Monday, June 16, 2014
Orthodox Constructions of the West (Fordham University Press)
George Demacopoulos and Aristotle Papanikolaou have edited and produced a series of books called Orthodox Christianity and Contemporary Thought, from Fordham University Press. Their latest book, Orthodox Constructions of the West, is a collection of talks given at a conference in 2010 with the same name, and addresses the way Eastern Orthodoxy see Western Catholicism. Contributors to this work include an Orthodox archbishop, Orthodox priests, a Jesuit priest, professors of theology, etc. Some of the topics included are present-day relations between Orthodoxy and Catholicism, unleavened bread, reading of St. Thomas Aquinas, and primacy and ecclesiology, to name a few. The beauty of books like this is that it is like attending an actual conference. You look at the schedule (or Table of Contents with a book) and decide which talks you want to attend (or articles you want to read).
The first article I would like to briefly highlight is "Perceptions and Realities in Orthodox-Catholic Relations Today." In this article, Jesuit priest, Robert Taft. He begins by declaring his belief that the Orthodox Church is the Apostolic Church of the East and the sister church to the Catholic Church. This is a belief I wholeheartedly agree with and espouse. He then proceeds to list the faults of the Jesuits, particularly in Ethiopia and India and the Catholic Church with regards to Uniate Churches (Eastern Catholic Churches, who are in union with Rome). By doing this, he is following the New Testament Example of removing the log from your eye before addressing the splinters in your brother's eye. He then calls to fault the Orthodox on certain matters. The whole point of this essay is not to point fingers though, no he ends with a call to unity through "ecumenical scholarship and theology." This type of scholarship does not seek confrontation, but understanding, but can only be done by both sides letting down their guards and listening to the other side in terms of critique.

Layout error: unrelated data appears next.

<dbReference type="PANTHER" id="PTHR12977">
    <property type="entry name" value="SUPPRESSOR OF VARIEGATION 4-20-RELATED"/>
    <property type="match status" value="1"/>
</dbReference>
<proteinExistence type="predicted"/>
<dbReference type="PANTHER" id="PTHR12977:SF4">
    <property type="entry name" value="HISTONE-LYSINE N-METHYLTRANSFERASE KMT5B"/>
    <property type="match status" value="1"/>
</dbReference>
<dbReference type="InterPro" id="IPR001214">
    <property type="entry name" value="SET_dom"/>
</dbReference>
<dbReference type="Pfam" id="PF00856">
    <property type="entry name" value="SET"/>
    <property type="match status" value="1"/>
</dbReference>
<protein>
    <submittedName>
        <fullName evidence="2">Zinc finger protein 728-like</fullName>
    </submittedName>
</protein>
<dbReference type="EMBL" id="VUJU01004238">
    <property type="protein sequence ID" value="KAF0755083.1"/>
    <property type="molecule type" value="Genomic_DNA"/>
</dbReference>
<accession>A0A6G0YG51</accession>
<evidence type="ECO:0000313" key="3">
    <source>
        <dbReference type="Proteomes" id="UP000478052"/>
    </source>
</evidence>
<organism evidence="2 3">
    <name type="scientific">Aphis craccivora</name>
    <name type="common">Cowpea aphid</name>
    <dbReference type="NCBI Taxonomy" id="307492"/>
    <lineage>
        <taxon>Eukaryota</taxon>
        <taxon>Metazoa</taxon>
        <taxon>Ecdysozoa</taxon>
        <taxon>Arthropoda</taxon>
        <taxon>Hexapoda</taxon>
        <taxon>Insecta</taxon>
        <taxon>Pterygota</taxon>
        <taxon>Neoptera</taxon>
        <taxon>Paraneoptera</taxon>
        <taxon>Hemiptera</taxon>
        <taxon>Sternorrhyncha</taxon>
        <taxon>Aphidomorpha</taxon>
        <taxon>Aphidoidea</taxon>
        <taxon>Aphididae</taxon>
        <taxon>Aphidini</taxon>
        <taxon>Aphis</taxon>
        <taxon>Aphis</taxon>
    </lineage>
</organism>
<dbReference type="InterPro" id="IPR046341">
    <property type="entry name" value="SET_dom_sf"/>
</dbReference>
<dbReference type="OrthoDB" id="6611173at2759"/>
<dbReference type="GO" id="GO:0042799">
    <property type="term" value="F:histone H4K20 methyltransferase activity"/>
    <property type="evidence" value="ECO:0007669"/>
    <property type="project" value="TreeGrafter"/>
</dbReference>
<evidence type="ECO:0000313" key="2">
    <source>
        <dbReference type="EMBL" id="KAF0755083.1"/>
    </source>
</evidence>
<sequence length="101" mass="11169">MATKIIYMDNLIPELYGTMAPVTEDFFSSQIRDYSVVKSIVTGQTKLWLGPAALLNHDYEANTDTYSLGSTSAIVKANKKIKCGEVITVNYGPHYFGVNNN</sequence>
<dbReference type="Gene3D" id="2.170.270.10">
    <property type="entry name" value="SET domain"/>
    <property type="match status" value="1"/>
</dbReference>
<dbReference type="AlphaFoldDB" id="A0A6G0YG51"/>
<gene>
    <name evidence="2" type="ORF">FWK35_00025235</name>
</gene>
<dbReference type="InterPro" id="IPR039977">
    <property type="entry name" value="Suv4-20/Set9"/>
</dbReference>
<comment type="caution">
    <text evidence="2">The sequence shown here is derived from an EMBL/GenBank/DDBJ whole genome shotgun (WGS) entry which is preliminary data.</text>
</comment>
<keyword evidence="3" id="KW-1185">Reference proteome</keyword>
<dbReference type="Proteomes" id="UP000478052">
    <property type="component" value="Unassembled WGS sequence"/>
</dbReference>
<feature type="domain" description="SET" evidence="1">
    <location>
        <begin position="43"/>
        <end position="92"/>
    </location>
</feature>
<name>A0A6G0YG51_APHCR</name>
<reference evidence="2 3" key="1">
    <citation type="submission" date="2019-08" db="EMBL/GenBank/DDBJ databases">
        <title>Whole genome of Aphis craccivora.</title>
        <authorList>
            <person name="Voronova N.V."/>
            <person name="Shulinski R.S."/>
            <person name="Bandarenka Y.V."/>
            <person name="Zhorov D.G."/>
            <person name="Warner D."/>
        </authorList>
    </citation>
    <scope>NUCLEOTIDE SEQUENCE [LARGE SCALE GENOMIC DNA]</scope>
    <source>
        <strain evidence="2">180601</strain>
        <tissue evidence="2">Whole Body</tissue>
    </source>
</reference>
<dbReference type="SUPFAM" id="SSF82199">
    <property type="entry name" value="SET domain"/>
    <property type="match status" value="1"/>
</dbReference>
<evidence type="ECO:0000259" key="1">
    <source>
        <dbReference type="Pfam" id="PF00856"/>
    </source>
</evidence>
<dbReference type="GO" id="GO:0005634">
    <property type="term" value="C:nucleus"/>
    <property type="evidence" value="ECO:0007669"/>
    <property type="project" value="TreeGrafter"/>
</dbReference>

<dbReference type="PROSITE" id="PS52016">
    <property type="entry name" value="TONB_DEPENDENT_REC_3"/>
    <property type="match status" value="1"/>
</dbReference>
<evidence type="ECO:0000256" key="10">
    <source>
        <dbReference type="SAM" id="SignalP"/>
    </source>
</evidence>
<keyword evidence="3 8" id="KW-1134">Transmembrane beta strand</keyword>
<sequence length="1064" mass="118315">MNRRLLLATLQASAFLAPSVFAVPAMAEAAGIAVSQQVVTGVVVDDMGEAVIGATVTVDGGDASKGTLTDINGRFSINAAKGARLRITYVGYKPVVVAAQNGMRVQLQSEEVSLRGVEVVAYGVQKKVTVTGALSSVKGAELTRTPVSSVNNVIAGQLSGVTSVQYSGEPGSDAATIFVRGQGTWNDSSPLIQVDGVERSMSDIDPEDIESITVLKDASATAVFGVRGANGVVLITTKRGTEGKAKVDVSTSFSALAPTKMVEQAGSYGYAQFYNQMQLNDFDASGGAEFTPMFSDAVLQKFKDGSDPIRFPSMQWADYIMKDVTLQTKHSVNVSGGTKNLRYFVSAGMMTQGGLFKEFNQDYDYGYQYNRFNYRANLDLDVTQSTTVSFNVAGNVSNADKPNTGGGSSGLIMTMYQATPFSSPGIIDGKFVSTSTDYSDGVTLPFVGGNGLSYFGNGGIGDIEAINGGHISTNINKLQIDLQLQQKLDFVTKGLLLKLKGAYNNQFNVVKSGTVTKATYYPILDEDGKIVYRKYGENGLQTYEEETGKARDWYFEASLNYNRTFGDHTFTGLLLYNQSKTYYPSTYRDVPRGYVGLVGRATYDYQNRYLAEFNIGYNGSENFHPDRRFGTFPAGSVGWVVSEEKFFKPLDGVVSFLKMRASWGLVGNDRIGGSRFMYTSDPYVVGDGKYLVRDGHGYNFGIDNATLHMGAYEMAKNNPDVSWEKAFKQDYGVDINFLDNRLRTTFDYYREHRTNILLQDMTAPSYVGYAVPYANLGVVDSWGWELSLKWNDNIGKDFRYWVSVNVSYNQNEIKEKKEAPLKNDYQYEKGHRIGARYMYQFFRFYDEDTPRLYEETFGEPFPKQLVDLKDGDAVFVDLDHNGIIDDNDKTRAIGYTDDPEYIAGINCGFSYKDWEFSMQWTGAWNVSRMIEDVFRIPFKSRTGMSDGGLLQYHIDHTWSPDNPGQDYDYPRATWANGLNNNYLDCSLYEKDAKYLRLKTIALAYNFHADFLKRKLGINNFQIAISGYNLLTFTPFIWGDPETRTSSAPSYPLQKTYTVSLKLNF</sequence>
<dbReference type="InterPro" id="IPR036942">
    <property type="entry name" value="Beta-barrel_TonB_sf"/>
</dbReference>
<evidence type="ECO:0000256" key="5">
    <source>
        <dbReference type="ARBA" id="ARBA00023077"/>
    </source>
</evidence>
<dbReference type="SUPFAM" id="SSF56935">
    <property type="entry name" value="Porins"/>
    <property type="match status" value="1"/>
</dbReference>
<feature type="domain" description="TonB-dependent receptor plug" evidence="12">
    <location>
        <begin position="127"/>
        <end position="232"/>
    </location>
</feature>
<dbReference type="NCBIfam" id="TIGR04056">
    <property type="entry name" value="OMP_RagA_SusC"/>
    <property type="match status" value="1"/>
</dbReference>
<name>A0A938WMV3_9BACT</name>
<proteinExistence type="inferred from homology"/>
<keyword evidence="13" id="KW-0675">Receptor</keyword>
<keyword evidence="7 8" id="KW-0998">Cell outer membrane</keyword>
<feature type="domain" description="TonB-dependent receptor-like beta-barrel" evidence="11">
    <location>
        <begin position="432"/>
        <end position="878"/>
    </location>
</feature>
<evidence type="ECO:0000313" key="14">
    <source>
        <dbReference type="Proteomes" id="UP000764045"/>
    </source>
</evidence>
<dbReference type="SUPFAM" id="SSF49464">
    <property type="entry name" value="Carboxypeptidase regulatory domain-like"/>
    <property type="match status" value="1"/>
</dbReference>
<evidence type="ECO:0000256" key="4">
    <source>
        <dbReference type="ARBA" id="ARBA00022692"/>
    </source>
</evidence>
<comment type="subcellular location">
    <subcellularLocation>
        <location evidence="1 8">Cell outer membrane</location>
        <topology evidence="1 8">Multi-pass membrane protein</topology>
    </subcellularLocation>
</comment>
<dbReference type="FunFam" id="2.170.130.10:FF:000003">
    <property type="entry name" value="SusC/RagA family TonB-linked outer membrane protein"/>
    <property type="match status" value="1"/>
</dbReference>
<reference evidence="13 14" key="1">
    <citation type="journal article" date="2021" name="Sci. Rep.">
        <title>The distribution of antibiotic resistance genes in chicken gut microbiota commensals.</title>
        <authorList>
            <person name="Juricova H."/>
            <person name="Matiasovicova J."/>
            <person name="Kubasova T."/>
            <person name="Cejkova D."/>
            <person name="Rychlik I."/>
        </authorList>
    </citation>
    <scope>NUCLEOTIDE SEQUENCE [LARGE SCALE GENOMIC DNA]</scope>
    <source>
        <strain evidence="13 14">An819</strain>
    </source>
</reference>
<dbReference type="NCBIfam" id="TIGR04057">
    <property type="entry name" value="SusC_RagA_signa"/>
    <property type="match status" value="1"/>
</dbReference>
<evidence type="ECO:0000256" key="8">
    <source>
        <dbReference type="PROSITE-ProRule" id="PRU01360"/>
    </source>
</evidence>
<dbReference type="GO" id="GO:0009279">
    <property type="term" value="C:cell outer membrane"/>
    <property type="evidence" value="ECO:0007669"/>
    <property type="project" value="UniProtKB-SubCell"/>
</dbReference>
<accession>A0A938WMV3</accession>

The other article I would like to discuss is "Primacy and Ecclesiology." In this brief article, John Panteleimon Manoussakis begins by discussing the problem of antipapism and whether or not the Orthodox Church needs a primus. He then discusses the arguments against primacy, such as Christ being the head of the Church and Ecumenical Councils being the highest institution of authority, and why he disagrees with them. For example, no one would argue against the office of bishop as the head on a local level. He then explains how the Orthodox anti-pope attitude has created a void in Orthodoxy that has tried to be filled with various divisions of authority, i.e., autocephalies and autonomies. He even goes so far as to call antipapism a heresy. I must admit I was pleasantly surprised by this chapter and did not expect him to argue so adamantly in favor of the need for primacy in the Orthodox Church.
Though I only highlighted two of the articles in this book, that is not to say that the other articles are without merit. If you are interested in ecumenism or Catholic-Orthodox relations, this is going to be a must own for you. It has further enlightened me on topics (mentioned above) of which I thought I knew a bit, and it has completely opened my eyes to topics I didn't even consider (before reading this book) as important in East-West relations. I am pleased to have it in my possession, and can easily give this book 5 stars.
This book was provided to me for free by Fordham University Press in exchange for an honest review. If you found this review helpful, please click here and hit Yes!